Graduates in the first cohort of Barbados??? Drug Treatment Court (DTC) were encouraged to keep going as they embarked on a new journey in life ??? one that is drug free!

And, while cannabis was the drug of choice they used initially, the 11 graduates, 10 men and one woman, ranging in ages from 18 to 37, stood proudly as they were praised by some of the island???s top judicial officers for overcoming their drug addiction, during a graduation ceremony at the Supreme Court Complex recently.

Justice Pamela Beckles noted that the success of the programme underscored the point that drug dependence should be treated as a public health matter on par with the usual chronic diseases.

Noting that the first sitting of the Drug Treatment Court was held on February 11, 2014, Justice Beckles, who oversaw the court at the time, explained it was conceptualised to provide treatment alternatives to incarceration for drug-dependent offenders, diverting them from prison towards treatment and rehabilitation under judicial supervision.

???By increasing the direct supervision of offenders, coordinating public resources and expediting cases, processing treatment alternatives to incarceration can help break the cycle of criminal behaviour, drug use and imprisonment,??? the Judge reasoned.

She added the graduates who underwent the 15-month programme would each receive a non-custodial sentence and have no conviction recorded against them.

Remarking on the success of the island???s first Drug Treatment Court, Attorney General and Minister of Home Affairs, Adriel Brathwaite, said policymakers and other key stakeholders had a responsibility to treat to what caused young people to deviate to a life of criminal activity, rather than simply incarcerating them.

???This is but part of your journey. We will continue to support you; we believe in what we are doing, and we believe in you most importantly,??? he said, wishing the graduates well in their future endeavours.

Chief Justice Sir Marston Gibson also congratulated the graduates on their achievements, noting that he knew their road was not an easy one. He told those present that he was there when the drug test results were read, when some ???fell off the wagon???, and saw that they still persevered.

???You struggled, but you persevered. I saw people doing well and they had a positive result on a drug test, but they stuck with it. Keep climbing; it will get better as you seek to recapture your life. Today is your day,??? Sir Marston encouraged.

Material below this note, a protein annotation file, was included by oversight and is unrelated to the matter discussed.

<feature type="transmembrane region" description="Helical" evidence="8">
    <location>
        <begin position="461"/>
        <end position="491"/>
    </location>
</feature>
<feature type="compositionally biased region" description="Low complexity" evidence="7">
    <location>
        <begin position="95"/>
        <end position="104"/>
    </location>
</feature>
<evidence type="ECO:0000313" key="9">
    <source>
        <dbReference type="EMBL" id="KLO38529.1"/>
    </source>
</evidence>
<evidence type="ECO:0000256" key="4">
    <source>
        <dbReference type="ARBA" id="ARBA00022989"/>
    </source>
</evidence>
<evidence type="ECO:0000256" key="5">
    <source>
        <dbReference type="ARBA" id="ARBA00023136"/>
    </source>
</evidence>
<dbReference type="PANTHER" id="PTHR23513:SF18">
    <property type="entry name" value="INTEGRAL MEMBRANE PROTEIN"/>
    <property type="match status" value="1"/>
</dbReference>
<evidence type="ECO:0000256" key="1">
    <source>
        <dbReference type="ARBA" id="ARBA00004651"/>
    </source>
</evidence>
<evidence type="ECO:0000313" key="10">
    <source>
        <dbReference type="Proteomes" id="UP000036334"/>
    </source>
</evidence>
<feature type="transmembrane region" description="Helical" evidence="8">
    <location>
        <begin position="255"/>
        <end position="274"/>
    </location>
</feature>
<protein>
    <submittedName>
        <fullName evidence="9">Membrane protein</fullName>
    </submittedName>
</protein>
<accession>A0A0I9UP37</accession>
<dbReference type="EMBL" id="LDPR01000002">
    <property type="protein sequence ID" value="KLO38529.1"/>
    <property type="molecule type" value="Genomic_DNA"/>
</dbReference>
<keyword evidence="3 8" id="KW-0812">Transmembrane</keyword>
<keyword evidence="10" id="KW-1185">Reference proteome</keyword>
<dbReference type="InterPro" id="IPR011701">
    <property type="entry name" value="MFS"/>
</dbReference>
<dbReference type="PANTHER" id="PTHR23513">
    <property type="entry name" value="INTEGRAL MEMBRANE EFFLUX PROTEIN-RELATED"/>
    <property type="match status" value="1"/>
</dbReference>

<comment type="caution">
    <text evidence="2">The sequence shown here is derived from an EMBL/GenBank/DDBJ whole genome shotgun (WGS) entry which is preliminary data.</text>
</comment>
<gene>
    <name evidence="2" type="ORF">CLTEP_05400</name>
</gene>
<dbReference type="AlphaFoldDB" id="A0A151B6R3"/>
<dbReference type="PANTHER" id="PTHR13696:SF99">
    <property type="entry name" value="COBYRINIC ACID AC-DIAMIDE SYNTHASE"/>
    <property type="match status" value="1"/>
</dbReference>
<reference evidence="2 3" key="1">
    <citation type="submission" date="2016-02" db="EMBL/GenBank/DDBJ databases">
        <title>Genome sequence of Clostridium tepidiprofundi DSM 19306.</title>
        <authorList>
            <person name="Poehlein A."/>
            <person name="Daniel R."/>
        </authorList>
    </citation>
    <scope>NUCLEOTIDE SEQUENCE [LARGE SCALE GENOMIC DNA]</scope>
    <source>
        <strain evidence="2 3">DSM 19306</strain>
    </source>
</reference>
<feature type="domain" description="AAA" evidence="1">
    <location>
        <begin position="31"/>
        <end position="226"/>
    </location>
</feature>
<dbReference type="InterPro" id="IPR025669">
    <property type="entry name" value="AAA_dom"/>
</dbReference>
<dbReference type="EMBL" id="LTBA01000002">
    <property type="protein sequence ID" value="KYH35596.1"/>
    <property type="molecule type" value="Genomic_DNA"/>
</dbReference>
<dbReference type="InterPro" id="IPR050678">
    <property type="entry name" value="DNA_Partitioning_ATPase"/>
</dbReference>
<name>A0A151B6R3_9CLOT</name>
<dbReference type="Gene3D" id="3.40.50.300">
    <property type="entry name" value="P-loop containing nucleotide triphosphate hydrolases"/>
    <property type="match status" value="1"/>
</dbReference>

He added that there were also plans to establish a Juvenile Drug Treatment Court in order to capture persons when they start abusing drugs, to prevent them from ???falling off the wagon??? entirely. ???We will hear more about the Juvenile Drug Treatment Court in times to come,??? he indicated.

However, there were not all success stories in the programme, as five participants failed to complete. Two participants were deemed unsuitable due to mental health issues, but continue to receive treatment at the Psychiatric Hospital, while two showed little interest in the programme by refusing to submit to drug tests or absenting themselves from court appearances.

Their matters were referred back to the original court for adjudication. The fifth participant was expelled from the programme after committing a serious offence, resulting in a custodial sentence.

The Drug Treatment Court is supported by the Barbados Government, Inter-American Drug Abuse Control Commission (CICAD) and other international agencies. Entry into the programme is done on a voluntary basis, and eligible participants are identified immediately after they are arrested and have made their first court appearance.

In selecting persons for the programme, consideration is then given to public safety and the candidates??? appropriateness for treatment. Their dependence on the use of drugs; whether they have committed non-violent offences where drug dependence is the most contributing significant factor, or if they had a history of violence, are also considered.

However, persons who commit offences where commercial gain was a primary motivation, as well as those involving serious violence and sexual offences, do not qualify for entry into the drug treatment court.

Those selected work closely with their attorneys and court officials, and must be prepared to enter a guilty plea to the charges for which they were arrested. Following this phase, participants begin attending the Drug Treatment Court every Wednesday of the month.

One of the conditions of the court is that those enrolled mustsubject themselves to random drug testing at the Forensic Sciences Centre and to counselling with Centre for Counselling Addiction Support Alternatives, a probation officer or another treatment provider as assigned.

These reports are then submitted to the DTC and discussed by the team prior to the next appearance of the participants to decide on sanctions, rewards, suspensions and discharges to be given out.

Justice Beckles explained that sanctions for not complying fully could take the form of in-court admonition, more frequent court appearances, more frequent urine screening, community service orders, essays, the revocation of bail and possible incarceration for a short period of time.

On the flip side, incentives could include in-court commendation in the form of applause, reduced court appearances, relaxed curfews, gift cards, food vouchers and early release.

To be eligible for graduation, participants are required to abstain from the use of illicit drugs. ???A participant who has successfully completed the programme will be provided with a certificate at the graduation ceremony attended by family and friends,??? Justice Beckles noted.

Pin It on Pinterest